How are children’s substance abuse problems different from adult addiction?

By David Joel Miller, MS, Licensed Therapist & Licensed Counselor.

sign

No Drugs.
Photo courtesy of Pixabay.com

There are some differences between the substance abuse issues in children from those in adults, but they may be less than we used to think.

There are a lot of people who continue to think of substance abuse, addiction in particular, as an adult disease. That would be way wrong.

Most adults with a substance use disorder began their use at a young age. Seventy-five percent of all disorders, mental health, and substance use, begin before age 24. Half start before age 14.

Kids are getting into drugs and alcohol abuse earlier than most adults realize.

Larger treatment facilities will tell you about children as young as 5 that already are developing signs of alcoholism. Children frequently report that their drug use began as early as age 8.

That’s right folks, as soon as the end of the third grade we are already able to identify children at risk to develop an addiction, going to prison or both.

Are there “Gateway drugs?”

There used to be much discussion of so-called “gateway drugs.” The idea was that up till you tried the gateway drug you were not at risk of becoming addicted. Once you take the gateway drug you are on the path to addiction. The drug that got blamed the most as a “gateway drug” was marijuana. While I think letting your third or fourth grader smoke some of your “”medical marijuana” is a way bad idea, it has turned out that for most adult addicts that was not the gateway drug.

One reason that marijuana was implicated was that it was illegal. That meant that to procure marijuana in the first place you had to be breaking the law. Someone who was selling marijuana illegally and risking jail might also be selling other “harder” drugs. Breaking society’s rules on substance use is a bad direction to start out on, but there is more to the story than that.

For most children, the gateway drugs have been cigarettes and alcohol. Consider the cost to society of a child who starts smoking at an early age. There is good evidence to show that after trying that first cigarette if the child lights up a second one they are going to be smokers for life.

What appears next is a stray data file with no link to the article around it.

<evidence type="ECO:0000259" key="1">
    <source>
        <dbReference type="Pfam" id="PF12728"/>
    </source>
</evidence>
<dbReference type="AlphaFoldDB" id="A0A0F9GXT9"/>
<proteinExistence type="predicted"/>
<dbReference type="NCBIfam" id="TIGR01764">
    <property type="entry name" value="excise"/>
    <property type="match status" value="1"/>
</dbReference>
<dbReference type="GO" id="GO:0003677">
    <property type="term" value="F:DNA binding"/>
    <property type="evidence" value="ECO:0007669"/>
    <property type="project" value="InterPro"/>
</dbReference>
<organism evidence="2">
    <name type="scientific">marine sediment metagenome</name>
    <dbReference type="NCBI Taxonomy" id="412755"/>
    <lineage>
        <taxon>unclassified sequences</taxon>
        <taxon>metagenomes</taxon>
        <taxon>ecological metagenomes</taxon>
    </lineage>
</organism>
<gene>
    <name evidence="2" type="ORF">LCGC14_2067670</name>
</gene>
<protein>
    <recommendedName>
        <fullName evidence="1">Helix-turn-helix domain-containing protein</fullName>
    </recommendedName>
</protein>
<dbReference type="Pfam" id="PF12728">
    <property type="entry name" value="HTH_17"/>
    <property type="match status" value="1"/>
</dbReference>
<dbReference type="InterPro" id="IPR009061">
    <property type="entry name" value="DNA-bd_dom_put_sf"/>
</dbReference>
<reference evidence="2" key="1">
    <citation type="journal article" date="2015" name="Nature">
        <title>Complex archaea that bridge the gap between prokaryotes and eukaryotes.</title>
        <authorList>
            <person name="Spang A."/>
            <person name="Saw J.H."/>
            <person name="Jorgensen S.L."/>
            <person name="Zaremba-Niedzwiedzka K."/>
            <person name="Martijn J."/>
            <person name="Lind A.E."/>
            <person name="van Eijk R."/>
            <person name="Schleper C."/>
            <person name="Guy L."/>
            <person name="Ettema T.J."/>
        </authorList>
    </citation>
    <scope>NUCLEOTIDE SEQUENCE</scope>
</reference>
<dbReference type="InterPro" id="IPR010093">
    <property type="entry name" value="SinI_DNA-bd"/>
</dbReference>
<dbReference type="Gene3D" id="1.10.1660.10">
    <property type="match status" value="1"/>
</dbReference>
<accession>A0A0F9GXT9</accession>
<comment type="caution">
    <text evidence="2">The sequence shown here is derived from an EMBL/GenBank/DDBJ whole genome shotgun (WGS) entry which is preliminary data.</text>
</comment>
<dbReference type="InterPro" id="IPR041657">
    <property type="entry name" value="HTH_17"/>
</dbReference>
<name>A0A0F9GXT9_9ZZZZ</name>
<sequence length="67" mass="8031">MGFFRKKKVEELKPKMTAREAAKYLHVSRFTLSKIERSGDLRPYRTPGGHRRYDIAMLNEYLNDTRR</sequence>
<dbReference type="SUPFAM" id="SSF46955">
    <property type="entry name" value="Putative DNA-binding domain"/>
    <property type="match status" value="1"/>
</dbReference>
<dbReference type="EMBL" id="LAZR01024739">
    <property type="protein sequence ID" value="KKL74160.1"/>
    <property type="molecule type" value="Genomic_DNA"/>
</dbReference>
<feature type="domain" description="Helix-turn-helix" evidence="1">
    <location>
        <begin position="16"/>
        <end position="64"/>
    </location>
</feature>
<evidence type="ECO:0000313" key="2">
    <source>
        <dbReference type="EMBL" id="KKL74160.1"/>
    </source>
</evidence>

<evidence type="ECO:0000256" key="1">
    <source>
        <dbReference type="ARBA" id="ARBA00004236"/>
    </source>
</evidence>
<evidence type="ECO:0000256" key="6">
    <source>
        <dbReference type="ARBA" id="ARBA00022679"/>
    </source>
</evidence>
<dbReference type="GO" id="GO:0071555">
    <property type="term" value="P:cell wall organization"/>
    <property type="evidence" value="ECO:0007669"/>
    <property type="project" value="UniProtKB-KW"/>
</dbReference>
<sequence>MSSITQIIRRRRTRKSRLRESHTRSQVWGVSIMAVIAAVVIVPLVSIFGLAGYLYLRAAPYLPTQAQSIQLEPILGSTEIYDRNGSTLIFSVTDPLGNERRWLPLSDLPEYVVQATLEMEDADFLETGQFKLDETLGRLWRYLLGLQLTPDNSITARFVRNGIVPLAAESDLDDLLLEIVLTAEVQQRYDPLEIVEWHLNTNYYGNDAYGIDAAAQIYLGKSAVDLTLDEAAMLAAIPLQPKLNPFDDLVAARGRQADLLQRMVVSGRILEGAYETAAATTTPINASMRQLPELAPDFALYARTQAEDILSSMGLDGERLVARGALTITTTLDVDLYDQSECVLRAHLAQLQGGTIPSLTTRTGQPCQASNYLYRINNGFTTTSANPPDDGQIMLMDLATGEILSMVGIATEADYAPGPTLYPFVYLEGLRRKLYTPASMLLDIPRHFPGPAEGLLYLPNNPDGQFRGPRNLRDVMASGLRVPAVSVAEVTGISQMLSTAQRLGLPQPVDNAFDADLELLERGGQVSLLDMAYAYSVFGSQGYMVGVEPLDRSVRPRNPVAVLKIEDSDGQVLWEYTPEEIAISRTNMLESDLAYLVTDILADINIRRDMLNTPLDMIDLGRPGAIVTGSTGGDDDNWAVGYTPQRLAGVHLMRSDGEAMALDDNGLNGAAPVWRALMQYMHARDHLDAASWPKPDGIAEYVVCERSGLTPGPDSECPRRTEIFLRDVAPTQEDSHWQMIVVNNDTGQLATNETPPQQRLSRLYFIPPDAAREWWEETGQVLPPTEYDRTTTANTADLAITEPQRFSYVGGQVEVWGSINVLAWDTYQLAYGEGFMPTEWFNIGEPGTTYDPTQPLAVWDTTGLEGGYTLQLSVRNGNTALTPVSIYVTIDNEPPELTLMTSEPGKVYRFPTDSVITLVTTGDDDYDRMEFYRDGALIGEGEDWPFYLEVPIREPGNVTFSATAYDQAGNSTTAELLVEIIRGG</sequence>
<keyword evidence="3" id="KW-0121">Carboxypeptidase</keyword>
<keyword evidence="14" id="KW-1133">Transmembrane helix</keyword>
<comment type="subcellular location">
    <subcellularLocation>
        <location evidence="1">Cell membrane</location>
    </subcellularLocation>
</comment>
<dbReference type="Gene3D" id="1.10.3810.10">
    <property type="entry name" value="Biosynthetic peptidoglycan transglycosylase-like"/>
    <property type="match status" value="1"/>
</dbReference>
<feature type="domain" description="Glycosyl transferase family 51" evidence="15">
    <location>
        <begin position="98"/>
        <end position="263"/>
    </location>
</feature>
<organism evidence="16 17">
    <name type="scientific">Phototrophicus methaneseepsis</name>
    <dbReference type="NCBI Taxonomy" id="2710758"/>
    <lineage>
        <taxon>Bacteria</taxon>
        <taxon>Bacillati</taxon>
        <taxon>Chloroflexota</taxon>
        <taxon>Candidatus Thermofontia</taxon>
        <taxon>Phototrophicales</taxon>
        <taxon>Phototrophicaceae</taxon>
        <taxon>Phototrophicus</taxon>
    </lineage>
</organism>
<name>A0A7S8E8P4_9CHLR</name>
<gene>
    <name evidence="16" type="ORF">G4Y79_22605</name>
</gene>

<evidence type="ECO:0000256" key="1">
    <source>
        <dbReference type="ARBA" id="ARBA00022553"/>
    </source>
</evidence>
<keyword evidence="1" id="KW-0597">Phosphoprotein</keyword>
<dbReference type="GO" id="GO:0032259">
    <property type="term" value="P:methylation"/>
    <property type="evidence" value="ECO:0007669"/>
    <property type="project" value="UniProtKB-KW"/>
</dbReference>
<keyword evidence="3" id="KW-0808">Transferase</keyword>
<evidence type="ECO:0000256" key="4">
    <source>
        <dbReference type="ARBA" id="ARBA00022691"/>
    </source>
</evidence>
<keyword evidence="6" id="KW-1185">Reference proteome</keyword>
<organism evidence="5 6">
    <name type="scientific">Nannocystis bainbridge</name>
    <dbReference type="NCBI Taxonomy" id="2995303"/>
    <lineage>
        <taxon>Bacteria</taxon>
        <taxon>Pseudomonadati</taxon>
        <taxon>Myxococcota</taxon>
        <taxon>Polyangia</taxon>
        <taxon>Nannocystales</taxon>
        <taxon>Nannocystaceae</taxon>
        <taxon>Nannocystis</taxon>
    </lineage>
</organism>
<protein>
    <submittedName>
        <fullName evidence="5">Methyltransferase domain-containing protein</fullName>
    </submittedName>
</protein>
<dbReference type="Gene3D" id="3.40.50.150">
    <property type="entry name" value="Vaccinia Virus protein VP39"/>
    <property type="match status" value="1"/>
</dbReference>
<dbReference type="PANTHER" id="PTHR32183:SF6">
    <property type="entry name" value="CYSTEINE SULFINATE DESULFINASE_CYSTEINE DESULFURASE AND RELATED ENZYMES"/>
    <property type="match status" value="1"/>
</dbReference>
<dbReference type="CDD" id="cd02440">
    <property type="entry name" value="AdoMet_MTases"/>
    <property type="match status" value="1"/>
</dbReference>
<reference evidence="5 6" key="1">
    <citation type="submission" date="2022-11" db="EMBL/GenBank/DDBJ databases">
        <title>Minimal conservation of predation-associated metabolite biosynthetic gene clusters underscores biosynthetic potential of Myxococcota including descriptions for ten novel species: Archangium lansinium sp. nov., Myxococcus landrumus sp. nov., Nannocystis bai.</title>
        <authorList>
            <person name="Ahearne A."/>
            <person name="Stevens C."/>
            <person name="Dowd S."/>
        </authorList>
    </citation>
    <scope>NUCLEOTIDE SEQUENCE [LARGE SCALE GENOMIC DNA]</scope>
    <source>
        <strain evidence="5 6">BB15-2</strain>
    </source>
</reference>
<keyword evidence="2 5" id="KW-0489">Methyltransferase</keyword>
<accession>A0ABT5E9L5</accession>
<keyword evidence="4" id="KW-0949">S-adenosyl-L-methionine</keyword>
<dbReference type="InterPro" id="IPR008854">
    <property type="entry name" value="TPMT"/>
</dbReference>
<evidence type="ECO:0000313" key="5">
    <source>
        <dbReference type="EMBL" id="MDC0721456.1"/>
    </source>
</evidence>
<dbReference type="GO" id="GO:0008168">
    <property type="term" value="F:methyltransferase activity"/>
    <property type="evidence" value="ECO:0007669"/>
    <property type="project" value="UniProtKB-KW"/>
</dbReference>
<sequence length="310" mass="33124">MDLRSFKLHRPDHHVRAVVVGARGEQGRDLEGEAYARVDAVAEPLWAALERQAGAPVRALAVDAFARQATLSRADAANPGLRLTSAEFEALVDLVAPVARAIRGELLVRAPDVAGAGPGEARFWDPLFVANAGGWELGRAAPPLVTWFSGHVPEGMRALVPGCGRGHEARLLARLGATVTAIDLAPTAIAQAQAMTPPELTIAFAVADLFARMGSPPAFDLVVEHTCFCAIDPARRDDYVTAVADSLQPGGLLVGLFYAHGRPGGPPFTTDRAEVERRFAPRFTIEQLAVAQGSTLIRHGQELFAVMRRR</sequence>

Look around any homeless encampment, any old-time A.A. or N.A. meeting or the public hospital emergency room and you will find a lot of smokers. Nicotine has been reported as more addicting than heroin. I have heard people in recovery from drug addiction say that it was harder for many of them to kick cigarettes than to kick the heroin.

Alcohol is also a severe problem for children.

The younger they start drinking the larger the risk. Some people have argued that there are places in Europe where children begin drinking at a young age and do not develop any higher rate of alcoholism than we do with a legal drinking age of 21. The biggest difference is that in those cultures children learn to drink a small amount with meals and as part of a social occasion.

Here in America, the tradition is that when you drink – drink all you can. These drinking occasions are times when a bunch of people are out to “party” and alcohol is a large part of that. The result is that children, teens, in particular, learn to drink heavily and to drink to get drunk. You do not take your grandparents to the party with you.

Drinking to get drunk, binge drinking is, of course, the riskiest way to drink.

Younger substance abusers go for cheap or easy to get substances. They are more likely to sniff paint or glue. They are also less likely to understand how risky a substance is; hence they go for synthetic drugs because they can get them without breaking a law. What they miss is that these drugs are “not for human consumption” for good reason. Some of these synthetic drugs can cause permanent brain damage.

Back to that gateway argument. It appears that it is not the fact that a drug is illegal, as in the status of marijuana in the past, but the fact that it is “illicit” that the child is sneaking to do something they are not supposed to do, that predisposes them to greater risks down the road.

One thing we miss is the relationship between substance abuse and crime. This is not solely the rule for adults. Children of any age who drink or do other drugs are more likely to do other crimes, behave in anti-social ways and get into trouble.